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KEY DATES FOR WIMBLEDON 2017

Qualifying begins: 26 June

The Draw: 30 June

Pre-event Press Conferences: 1 & 2 July

Order of Play: 2 July

Championships begin: 3 July

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News
Wednesday, 12 July 2017 15:23 PM BST
Venus's singular achievement
Venus Williams played her 100th Wimbledon singles match this week and could yet be champion for a sixth time READ MORE

The first Wimbledon match Venus Williams played, she lost. But even that was an upset as the 17-year-old Williams, ranked No.59, bowed out in three sets to Poland's Magdalena Gryzbowska - ranked No.91 - in the opening round of The Championships in 1997.

Gryzbowska went on to lose in the third round but Williams was upbeat about her future at Wimbledon, telling reporters: “I have many more to come. I think I’ll do better as the years go along.”

Ten years later, in 2007, Williams won her fourth of five Wimbledon ladies' singles titles. She dropped just two sets the entire tournament and lost 18 games in her last three matches. She would win again in 2008, the last time she lifted the Venus Rosewater Dish on Centre Court. In a country of royals, she was the Queen of Wimbledon.

On Tuesday, Williams played her 100th singles match at the All England Club. She won it to record an 86th victory in what has turned into a 20-year career at this event. Her last three opponents were all born in 1997 - two of them after she made her Wimbledon debut.

There was a time in tennis that 37 years old was viewed as ancient. You might as well be 86. Or 100, for that matter. But Venus has never played by those kind of rules. In a way, she has always existed on Planet Venus - population: one. She has sung her own tune and perfected her own craft. For fans, it could be infuriating at times.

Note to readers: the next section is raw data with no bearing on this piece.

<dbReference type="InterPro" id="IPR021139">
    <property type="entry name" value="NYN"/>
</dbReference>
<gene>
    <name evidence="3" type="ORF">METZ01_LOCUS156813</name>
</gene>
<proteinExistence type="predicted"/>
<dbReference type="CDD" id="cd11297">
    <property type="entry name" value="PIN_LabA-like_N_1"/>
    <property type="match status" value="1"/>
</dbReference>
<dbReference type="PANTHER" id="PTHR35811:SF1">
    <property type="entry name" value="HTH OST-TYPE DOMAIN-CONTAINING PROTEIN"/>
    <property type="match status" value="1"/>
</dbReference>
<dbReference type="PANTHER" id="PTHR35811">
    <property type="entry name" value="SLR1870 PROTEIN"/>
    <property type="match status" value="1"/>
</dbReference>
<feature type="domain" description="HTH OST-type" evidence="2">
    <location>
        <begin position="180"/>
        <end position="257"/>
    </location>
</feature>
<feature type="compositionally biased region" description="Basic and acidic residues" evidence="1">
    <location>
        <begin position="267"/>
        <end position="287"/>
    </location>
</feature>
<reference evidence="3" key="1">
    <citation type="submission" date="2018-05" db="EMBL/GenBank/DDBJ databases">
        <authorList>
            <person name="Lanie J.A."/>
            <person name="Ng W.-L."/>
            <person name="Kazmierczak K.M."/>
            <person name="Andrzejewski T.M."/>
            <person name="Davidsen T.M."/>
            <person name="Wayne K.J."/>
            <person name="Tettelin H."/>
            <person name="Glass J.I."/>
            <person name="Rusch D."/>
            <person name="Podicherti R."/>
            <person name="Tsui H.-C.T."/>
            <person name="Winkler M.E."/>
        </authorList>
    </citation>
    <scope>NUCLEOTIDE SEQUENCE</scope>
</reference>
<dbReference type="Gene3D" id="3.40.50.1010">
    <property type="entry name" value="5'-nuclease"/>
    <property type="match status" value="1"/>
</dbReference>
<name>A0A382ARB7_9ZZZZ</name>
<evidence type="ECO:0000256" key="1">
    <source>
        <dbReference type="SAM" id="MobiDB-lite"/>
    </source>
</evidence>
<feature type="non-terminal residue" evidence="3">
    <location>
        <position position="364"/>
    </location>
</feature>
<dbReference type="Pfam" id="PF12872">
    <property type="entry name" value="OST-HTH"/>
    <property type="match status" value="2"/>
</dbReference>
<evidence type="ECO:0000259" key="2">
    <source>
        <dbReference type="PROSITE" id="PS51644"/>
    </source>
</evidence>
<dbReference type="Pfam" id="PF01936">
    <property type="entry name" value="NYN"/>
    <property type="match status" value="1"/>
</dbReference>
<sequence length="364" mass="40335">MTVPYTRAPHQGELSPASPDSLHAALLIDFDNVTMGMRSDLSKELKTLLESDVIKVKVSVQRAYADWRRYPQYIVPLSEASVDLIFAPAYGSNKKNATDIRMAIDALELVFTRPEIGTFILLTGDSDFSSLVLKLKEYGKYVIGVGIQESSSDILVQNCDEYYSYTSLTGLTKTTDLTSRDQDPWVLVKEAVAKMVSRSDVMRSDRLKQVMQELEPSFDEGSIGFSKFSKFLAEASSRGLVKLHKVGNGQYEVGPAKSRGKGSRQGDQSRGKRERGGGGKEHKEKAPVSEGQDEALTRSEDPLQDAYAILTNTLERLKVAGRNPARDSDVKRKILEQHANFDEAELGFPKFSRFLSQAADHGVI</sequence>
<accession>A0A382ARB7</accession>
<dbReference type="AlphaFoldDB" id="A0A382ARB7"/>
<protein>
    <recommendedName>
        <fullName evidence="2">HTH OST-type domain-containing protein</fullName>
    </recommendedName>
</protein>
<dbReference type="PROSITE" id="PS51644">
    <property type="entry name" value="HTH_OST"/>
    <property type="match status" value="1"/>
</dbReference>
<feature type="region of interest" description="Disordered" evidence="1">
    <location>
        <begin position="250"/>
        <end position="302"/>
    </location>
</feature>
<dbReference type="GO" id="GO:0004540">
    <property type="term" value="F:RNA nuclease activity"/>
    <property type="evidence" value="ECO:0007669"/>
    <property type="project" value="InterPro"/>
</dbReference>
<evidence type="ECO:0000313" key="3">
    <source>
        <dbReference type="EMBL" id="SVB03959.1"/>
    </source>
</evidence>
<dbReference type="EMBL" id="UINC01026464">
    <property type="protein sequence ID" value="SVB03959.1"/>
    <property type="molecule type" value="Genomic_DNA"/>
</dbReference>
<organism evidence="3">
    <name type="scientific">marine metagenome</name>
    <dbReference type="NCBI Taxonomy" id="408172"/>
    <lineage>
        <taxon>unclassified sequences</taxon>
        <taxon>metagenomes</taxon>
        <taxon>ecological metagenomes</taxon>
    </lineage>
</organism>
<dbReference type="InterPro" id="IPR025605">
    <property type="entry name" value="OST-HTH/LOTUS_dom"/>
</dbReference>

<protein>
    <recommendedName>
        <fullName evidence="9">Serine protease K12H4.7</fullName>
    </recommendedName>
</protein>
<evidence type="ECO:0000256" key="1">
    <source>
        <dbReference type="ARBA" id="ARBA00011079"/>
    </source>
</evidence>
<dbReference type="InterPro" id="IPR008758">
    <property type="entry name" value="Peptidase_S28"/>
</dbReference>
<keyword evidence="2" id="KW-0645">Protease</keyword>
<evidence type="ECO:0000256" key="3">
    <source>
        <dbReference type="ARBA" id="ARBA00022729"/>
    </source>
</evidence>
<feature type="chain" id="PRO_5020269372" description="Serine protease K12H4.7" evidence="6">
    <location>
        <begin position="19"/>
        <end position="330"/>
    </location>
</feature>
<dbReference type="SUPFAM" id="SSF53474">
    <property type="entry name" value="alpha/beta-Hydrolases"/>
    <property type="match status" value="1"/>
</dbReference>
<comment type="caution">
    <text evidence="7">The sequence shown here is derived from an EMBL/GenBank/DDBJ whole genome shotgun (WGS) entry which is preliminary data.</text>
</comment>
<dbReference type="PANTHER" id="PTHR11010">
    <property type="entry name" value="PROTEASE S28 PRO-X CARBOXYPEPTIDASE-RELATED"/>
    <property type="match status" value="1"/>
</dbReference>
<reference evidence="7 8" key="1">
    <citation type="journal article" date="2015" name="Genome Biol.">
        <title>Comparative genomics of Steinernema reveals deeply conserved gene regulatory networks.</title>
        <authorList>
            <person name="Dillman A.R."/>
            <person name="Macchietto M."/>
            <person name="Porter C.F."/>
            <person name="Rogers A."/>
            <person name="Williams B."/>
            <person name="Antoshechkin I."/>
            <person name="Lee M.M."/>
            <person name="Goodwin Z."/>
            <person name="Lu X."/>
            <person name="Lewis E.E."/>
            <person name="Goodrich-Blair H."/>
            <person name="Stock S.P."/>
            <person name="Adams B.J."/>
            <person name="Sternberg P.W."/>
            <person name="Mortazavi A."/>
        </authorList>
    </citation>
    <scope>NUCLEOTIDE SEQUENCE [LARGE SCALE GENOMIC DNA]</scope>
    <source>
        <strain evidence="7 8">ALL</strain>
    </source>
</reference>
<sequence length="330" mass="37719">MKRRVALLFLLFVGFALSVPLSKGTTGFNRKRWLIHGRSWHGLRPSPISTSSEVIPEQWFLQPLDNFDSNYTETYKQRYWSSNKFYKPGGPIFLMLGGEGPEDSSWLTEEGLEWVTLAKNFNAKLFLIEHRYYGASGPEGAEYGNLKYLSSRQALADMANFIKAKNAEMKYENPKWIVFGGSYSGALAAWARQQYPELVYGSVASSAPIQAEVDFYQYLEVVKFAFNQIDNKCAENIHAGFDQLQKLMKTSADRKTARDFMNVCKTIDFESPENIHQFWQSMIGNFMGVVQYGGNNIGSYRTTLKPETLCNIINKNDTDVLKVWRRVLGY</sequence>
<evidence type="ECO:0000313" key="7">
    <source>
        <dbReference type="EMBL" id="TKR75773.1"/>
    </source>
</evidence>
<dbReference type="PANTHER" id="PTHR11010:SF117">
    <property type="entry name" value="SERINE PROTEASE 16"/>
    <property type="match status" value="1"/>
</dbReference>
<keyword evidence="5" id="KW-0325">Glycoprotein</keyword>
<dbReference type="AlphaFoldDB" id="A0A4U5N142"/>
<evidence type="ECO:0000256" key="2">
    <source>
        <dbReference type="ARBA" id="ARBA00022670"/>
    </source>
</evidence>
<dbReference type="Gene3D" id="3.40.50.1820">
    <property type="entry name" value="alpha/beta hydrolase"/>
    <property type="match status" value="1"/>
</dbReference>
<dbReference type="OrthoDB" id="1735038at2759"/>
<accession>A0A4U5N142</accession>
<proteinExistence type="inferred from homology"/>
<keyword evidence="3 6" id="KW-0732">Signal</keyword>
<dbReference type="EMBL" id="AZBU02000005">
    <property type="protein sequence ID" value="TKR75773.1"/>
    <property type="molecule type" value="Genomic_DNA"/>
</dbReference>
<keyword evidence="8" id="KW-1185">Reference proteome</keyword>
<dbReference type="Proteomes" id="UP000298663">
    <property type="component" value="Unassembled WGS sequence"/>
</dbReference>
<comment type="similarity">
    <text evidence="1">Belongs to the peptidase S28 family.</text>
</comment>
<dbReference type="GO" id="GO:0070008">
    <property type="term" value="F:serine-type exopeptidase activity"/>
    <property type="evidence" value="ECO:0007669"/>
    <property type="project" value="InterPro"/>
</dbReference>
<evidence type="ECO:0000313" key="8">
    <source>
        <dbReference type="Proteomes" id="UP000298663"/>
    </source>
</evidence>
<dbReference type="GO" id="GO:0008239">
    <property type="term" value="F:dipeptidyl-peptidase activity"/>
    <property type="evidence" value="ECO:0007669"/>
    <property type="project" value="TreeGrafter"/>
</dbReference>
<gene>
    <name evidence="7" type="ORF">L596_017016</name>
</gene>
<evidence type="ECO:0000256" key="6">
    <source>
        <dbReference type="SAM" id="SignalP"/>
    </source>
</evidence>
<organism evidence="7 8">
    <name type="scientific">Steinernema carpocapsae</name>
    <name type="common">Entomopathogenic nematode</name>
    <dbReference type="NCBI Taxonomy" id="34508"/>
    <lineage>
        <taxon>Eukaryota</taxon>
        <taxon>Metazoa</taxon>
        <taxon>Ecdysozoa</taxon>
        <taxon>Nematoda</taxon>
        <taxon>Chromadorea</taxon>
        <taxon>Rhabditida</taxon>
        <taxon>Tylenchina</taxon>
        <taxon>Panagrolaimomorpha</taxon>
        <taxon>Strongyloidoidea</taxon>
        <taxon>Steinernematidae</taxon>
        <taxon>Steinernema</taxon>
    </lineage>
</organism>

Now it's endearing, Venus enduring. She is into the semi-finals at Wimbledon for the second straight year. Last year was the first time she has lost in that round in nine appearances. 

It’s unbelievable that she’s still out there. She’s such an inspiration. I think it’s wonderful

- Justine Henin

“I have great respect for Venus in her career,” said Justine Henin, the seven-time Grand Slam winner who lost to Williams in the 2001 final. “It’s unbelievable that she’s still out there. She’s such an inspiration. I think it’s wonderful.”

It would be an upset if Venus beat Johanna Konta in the semi-finals, by ranking and by simple physicality. It's Venus' 10th time in the last four, however, so the occasion shouldn't faze the American.

Is this her last Wimbledon semi-final? Probably not. But 100 matches to get this far is a feat that is out of this world.

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